The Swedish R Posted by Stephen Maconi on Nov 7, 2011 in Geography
One thing you’ll notice while traveling around Sweden (and Swedish-speaking parts of Finland) is its myriad of different dialects. Each of these dialects has its own name, for example stockholmska (Stockholm dialect), norrländska (Norrland dialect), and finlandssvenska (Finland Swedish), to name a few. These dialects vary in many aspects, but one particular sound that distinguishes different dialects is the r-sound. You will notice that from south to north, the letter R will be articulated more and more.
In most of Sweden, it is pronounced as an alveolar flap [ɾ], similar to the Spanish R, however not trilled. (Though in general the Spanish R is only trilled when it’s doubled. If you’re interested in Spanish, feel free to browse to the Transparent Spanish Blog!) This is the r-sound that they use in Stockholm, Uppsala, and Gothenburg, for example.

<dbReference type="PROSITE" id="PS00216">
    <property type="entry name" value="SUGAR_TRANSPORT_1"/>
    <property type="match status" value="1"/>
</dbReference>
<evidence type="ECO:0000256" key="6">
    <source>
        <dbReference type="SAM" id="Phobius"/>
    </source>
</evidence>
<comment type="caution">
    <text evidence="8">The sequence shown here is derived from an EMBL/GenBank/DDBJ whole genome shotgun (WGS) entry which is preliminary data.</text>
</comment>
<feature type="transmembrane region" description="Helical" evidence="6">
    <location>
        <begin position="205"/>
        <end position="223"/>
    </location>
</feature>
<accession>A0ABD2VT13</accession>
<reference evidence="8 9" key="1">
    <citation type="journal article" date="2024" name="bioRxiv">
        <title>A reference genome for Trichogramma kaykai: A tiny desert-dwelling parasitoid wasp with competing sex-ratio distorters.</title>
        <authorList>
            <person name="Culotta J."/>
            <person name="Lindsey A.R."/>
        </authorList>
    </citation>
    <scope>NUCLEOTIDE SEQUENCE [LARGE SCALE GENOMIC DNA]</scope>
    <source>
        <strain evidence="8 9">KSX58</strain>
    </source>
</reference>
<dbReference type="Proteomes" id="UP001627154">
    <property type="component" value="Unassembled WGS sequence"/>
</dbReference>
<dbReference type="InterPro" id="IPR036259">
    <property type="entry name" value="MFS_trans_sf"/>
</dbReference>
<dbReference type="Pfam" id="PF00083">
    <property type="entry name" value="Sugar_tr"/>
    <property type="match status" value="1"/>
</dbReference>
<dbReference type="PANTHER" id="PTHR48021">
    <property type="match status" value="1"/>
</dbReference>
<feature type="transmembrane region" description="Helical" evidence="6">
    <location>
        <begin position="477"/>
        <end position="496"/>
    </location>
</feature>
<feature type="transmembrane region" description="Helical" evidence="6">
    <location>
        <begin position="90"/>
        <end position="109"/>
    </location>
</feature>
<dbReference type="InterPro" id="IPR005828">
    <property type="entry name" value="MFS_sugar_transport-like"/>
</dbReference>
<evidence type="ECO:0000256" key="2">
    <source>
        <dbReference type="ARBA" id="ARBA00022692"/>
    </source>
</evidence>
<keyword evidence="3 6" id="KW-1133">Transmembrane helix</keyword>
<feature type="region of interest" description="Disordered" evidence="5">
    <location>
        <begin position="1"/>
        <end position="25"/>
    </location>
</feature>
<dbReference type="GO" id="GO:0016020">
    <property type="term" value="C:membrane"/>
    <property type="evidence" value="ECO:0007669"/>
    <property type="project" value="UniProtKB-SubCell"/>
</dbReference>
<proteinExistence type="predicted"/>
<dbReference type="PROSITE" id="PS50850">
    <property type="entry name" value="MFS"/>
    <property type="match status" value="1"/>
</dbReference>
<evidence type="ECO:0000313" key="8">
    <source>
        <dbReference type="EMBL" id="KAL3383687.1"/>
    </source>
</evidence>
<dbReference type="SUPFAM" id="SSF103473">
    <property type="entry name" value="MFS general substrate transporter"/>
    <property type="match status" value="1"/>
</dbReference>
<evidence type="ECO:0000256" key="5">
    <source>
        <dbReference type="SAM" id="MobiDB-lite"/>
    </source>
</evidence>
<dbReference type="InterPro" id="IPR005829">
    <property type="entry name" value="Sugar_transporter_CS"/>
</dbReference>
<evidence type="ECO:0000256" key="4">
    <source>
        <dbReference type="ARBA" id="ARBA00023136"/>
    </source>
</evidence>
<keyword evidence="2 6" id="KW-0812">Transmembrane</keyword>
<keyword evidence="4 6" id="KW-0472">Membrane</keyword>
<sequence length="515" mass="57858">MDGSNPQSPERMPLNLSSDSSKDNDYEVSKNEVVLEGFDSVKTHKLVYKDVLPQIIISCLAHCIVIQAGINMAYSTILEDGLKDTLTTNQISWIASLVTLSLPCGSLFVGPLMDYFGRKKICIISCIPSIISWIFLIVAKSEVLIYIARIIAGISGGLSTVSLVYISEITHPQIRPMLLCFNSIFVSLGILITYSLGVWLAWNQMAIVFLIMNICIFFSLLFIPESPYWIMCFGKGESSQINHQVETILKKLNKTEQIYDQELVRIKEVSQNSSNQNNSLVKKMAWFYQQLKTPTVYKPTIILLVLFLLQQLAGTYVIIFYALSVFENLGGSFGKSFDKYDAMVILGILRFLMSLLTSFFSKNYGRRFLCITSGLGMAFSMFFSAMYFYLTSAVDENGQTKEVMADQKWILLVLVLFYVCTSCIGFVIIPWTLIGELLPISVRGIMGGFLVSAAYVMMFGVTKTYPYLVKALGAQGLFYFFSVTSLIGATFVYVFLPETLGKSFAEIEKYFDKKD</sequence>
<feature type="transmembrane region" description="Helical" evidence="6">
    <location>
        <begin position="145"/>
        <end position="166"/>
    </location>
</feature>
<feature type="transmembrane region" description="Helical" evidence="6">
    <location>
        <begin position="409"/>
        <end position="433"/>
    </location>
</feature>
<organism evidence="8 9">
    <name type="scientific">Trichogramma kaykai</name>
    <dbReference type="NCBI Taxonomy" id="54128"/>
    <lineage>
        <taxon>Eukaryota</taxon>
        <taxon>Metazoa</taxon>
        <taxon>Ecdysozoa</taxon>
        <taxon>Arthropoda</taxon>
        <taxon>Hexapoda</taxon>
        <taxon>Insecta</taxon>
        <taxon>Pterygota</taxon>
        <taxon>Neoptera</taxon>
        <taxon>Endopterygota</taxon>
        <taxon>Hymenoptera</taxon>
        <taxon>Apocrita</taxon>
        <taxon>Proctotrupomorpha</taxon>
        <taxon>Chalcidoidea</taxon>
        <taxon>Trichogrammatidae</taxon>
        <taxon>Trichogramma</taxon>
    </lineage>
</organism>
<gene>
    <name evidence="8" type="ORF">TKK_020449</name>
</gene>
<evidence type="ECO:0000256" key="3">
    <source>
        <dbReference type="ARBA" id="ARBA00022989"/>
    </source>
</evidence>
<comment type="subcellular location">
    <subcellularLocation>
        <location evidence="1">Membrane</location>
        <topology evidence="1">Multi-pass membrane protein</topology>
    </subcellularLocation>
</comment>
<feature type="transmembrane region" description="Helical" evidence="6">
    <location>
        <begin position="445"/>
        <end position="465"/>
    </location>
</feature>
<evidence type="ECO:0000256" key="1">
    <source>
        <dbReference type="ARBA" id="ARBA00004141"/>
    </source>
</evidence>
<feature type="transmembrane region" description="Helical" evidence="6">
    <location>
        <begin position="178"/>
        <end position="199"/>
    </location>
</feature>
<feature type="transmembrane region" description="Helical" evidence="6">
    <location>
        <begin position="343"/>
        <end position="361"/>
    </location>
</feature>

The southernmost dialects in Sweden pronounce their R’s nearer the throat, with a voiced uvular fricative [ʁ]. This sound is similar to the German or French R. Places such as Malmö, Lund, and Karlskrona use this type or r-sound.
Finally, in the north of the north, you’ll find that the r-sound is often pronounced as an alveolar trill [r]. This is the same as the Spanish trilled R. You are likely to find people who use this pronunciation in cities such as Kiruna, Luleå, and Haparanda.
All the dialects in between these areas vary quite a bit, but typically the pronunciation of the letter R moves further forward in the mouth as you go from Skåne up to Norrland.
Hope our linguist readers found this interesting! 😉